Installation and setup of the Drobo 5N2 is super simple. It can be as easy as installing new drives, downloading the Drobo Dashboard app (more on that shortly), and then turning on the Drobo 5N2. Migrating from a previous Drobo product is just as easy. After making sure the old and new Drobo have been updated to the latest firmware, turn off both devices, remove the drives from the old Drobo, plug them into your new Drobo 5N2, turn it on and after a few minutes you’re good to go.
Inserting a SATA drive is simple, just align it with the slot you want to put it into and push until it clicks in place. To remove a drive, simply press the grey piece on the left hand side of the drive and it will pop free. Likewise, inserting the optional (but recommended) mSATA drive in the Drobo Accelerator Bay is a simple process as well.
If you’ve never used a Drobo before, or are hesitant about the migration process, the company has set up a quick and easy to follow step-by-step online start guide that walks you through a fresh setup or migration. As I was using a Drobo FS previously, I opted for the migration route and had the drives swapped and was up and running within 15 minutes.
As mentioned above, the Drobo is managed and accessed using the Drobo Dashboard app for Windows or Mac. If you don’t already have this installed, the online start guide will assist you with installing it as well. Once installed, your available Drobo devices will be listed — along with device health — and you click on the one you wish to view and administer.
After you’ve selected your Drobo 5N2, you can view the Status screen which shows the name, serial number, health, firmware, uptime, hot data cache status, and active interface. The Capacity screen shows how much space you’re currently using, while the shares screen lets you set up and restrict shares. The Tools screen lets you shutdown or restart your Drobo 5N2, reset it, and check for firmware updates.
The Drobo settings page lets you set single or dual-disk redundancy (single is set up by default), set the drives to spindown after a period of inactivity, and set the brightness of the lights on the Drobo itself. While dual-disk redundancy results in less overall storage, it’s the method I prefer as knowing my luck a second drive will fail as I’m waiting for a replacement drive for the first failed drive to come in.
Network settings is where you can rename the Drobo 5N2 and set the Workgroup name it belongs to, set DHCP or manual IP addresses, as well as the MTU frame size. Here you can also set the dual Gigabit Ethernet ports to act as one (bonded) or two separate ports. While bonded, you will notice a transfer speed increase, while using unbonded you can assign different IP addresses as a fail safe or even to allow the Drobo 5N2 to be accessed by two different subnets.
Admin and Alert Settings
The Admin settings allows you to set the username and password for managing the Drobo, as well as enable or disable Drobo Apps (which we’ll discuss in a moment).
The final settings tab allows you to set up email alerts for critical, important, or all information. I had no issues setting this up with my Gmail account and I know from previous experience it works as one would expect in sending that scary “drive failed” message.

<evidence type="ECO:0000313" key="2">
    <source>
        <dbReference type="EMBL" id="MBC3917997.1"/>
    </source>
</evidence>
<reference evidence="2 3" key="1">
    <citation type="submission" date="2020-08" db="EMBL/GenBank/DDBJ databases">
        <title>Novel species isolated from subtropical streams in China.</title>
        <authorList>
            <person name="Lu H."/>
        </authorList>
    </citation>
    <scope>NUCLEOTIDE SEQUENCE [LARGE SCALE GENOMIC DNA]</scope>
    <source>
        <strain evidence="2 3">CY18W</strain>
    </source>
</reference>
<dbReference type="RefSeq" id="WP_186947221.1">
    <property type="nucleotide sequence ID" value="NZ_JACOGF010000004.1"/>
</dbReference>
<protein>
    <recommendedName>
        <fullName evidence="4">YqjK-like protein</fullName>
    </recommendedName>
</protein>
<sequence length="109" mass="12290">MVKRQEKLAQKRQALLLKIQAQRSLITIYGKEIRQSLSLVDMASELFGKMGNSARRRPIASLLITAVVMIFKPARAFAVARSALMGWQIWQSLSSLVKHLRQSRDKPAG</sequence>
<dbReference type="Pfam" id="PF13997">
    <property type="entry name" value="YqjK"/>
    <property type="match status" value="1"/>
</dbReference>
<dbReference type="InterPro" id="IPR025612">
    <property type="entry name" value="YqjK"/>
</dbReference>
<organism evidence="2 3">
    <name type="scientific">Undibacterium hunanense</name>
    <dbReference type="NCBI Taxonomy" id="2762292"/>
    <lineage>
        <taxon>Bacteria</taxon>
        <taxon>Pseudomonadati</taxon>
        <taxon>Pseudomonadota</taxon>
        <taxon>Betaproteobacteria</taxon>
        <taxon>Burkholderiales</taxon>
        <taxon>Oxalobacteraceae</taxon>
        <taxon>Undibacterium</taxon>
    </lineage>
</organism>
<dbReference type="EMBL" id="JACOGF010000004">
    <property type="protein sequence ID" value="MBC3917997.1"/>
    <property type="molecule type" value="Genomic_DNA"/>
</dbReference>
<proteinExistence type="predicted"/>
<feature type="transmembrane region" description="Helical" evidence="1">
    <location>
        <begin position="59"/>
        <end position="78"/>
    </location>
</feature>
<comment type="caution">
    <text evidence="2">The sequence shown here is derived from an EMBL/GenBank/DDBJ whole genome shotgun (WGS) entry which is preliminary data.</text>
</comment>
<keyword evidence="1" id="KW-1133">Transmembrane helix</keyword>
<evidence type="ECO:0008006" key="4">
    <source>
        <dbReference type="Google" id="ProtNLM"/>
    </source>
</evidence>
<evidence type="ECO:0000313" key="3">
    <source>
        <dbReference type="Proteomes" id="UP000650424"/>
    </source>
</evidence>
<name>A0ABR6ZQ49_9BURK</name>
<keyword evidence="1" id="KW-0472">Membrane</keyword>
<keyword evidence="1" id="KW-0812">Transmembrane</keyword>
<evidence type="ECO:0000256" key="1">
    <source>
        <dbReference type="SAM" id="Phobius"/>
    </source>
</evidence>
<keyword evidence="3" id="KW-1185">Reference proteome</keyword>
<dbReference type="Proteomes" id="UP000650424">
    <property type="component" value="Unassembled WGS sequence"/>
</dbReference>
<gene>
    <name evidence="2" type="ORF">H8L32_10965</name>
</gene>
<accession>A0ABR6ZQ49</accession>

DroboDR (Drobo Disaster Recovery) is another feature of the Drobo 5N2, and Drobo explains it best. As I only have a single Drobo 5N2 for testing, I wasn’t able to test this feature out.
With DroboDR you can set up a pair of 5N2s to automatically make an offsite copy of your data. Simple to set up and manage, the reliable DroboDR seamlessly replicates your data to another 5N2 ensuring data availability in case of disaster. Even better, the remote 5N2 stores all user account information so recovery is painless.
Of course, you’ll probably want to do your initial pairing on the local network so it goes quicker and doesn’t eat up your monthly bandwidth allowance.
Drobo Apps have always been a great feature of Drobo devices, but not always the most user friendly. With the Drobo FS it was a painstaking process to install and configure Drobo Apps. With the Drobo 5N2, these are integrated through the Drobo Dashboard app on your PC or Mac and are much easier to install, configure, and maintain.
What exactly are Drobo Apps? Simply put, they are a selection of applications that can use your Drobo device as a server to provide remote access, stream music and video from, and even host a webserver. There are currently 44 Drobo Apps listed in the Drobo Dashboard for the Drobo 5N2. NOTE: I didn’t include those listed under “Other” in this number, more on that shortly.
These categories and apps include:
- myDrobo: myDrobo apps allow for remote access to your Drobo through a web interface, as well as backing up pictures and videos automatically from your mobile device, and the Koken and WordPress website software
- Cloud and Remote Access: includes Resilio Sync, ElephantDrive, ownCloud, and Pydio apps
- Entertainment: includes Plex, MiniDLNA, Firefly, and Twonky Media Server apps
- Media Collection: includes download and torrent apps like Aria2, CouchPotato, Headphones, NZBGet, SABnzbd, SickBeard, and Transmission
- Network: apps here allow you to set up a mailserver, FTP site, and other network friendly apps including Modoboa Mailserver, NFSv3, ProFTPd, QuickFynd, and (once again) WordPress
- System: these apps include Apache, Java 8, Locale, Mono 4, MySQL, Node.js, Perl 5, Python 2, Python, 3, and Ruby 2